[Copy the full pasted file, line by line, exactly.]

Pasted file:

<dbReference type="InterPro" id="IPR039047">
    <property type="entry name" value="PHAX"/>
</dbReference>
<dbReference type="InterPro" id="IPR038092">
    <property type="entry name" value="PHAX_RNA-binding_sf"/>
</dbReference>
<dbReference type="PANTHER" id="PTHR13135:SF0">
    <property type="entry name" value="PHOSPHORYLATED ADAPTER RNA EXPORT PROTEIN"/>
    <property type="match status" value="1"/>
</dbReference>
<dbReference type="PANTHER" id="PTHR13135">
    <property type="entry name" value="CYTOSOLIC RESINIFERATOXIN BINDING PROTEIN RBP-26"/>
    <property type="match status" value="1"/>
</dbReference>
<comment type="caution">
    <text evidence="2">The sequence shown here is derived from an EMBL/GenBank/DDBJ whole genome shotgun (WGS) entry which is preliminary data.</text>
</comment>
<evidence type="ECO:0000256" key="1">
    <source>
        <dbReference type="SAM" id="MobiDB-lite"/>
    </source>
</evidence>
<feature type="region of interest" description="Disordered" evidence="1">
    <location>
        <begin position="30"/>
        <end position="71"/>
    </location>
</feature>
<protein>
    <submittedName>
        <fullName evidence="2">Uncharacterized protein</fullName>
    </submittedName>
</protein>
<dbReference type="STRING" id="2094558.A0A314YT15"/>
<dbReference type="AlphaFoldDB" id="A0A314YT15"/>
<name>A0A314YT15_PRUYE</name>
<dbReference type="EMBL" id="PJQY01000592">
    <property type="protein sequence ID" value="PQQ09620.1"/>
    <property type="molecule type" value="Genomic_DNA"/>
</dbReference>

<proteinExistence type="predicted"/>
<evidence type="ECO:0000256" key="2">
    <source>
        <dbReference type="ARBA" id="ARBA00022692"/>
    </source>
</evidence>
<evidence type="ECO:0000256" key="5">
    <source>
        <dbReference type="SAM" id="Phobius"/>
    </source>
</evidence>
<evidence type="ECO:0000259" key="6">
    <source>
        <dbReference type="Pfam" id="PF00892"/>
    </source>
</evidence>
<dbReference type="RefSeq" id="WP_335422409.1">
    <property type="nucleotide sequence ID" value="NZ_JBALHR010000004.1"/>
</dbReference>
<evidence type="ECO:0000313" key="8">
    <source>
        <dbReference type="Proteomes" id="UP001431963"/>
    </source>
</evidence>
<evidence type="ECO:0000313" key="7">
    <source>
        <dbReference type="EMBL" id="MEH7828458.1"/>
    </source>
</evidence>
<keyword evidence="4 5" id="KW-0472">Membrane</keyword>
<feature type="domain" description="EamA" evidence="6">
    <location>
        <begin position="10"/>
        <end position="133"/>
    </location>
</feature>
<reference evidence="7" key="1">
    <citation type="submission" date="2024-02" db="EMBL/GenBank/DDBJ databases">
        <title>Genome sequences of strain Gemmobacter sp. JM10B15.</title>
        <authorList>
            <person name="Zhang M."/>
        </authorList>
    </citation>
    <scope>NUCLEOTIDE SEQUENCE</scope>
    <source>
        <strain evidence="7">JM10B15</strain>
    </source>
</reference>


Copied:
<dbReference type="InterPro" id="IPR039047">
    <property type="entry name" value="PHAX"/>
</dbReference>
<dbReference type="InterPro" id="IPR038092">
    <property type="entry name" value="PHAX_RNA-binding_sf"/>
</dbReference>
<dbReference type="PANTHER" id="PTHR13135:SF0">
    <property type="entry name" value="PHOSPHORYLATED ADAPTER RNA EXPORT PROTEIN"/>
    <property type="match status" value="1"/>
</dbReference>
<dbReference type="PANTHER" id="PTHR13135">
    <property type="entry name" value="CYTOSOLIC RESINIFERATOXIN BINDING PROTEIN RBP-26"/>
    <property type="match status" value="1"/>
</dbReference>
<comment type="caution">
    <text evidence="2">The sequence shown here is derived from an EMBL/GenBank/DDBJ whole genome shotgun (WGS) entry which is preliminary data.</text>
</comment>
<evidence type="ECO:0000256" key="1">
    <source>
        <dbReference type="SAM" id="MobiDB-lite"/>
    </source>
</evidence>
<feature type="region of interest" description="Disordered" evidence="1">
    <location>
        <begin position="30"/>
        <end position="71"/>
    </location>
</feature>
<protein>
    <submittedName>
        <fullName evidence="2">Uncharacterized protein</fullName>
    </submittedName>
</protein>
<dbReference type="STRING" id="2094558.A0A314YT15"/>
<dbReference type="AlphaFoldDB" id="A0A314YT15"/>
<name>A0A314YT15_PRUYE</name>
<dbReference type="EMBL" id="PJQY01000592">
    <property type="protein sequence ID" value="PQQ09620.1"/>
    <property type="molecule type" value="Genomic_DNA"/>
</dbReference>

<proteinExistence type="predicted"/>
<evidence type="ECO:0000256" key="2">
    <source>
        <dbReference type="ARBA" id="ARBA00022692"/>
    </source>
</evidence>
<evidence type="ECO:0000256" key="5">
    <source>
        <dbReference type="SAM" id="Phobius"/>
    </source>
</evidence>
<evidence type="ECO:0000259" key="6">
    <source>
        <dbReference type="Pfam" id="PF00892"/>
    </source>
</evidence>
<dbReference type="RefSeq" id="WP_335422409.1">
    <property type="nucleotide sequence ID" value="NZ_JBALHR010000004.1"/>
</dbReference>
<evidence type="ECO:0000313" key="8">
    <source>
        <dbReference type="Proteomes" id="UP001431963"/>
    </source>
</evidence>
<evidence type="ECO:0000313" key="7">
    <source>
        <dbReference type="EMBL" id="MEH7828458.1"/>
    </source>
</evidence>
<keyword evidence="4 5" id="KW-0472">Membrane</keyword>
<feature type="domain" description="EamA" evidence="6">
    <location>
        <begin position="10"/>
        <end position="133"/>
    </location>
</feature>
<reference evidence="7" key="1">
    <citation type="submission" date="2024-02" db="EMBL/GenBank/DDBJ databases">
        <title>Genome sequences of strain Gemmobacter sp. JM10B15.</title>
        <authorList>
            <person name="Zhang M."/>
        </authorList>
    </citation>
    <scope>NUCLEOTIDE SEQUENCE</scope>
    <source>
        <strain evidence="7">JM10B15</strain>
    </source>
</reference>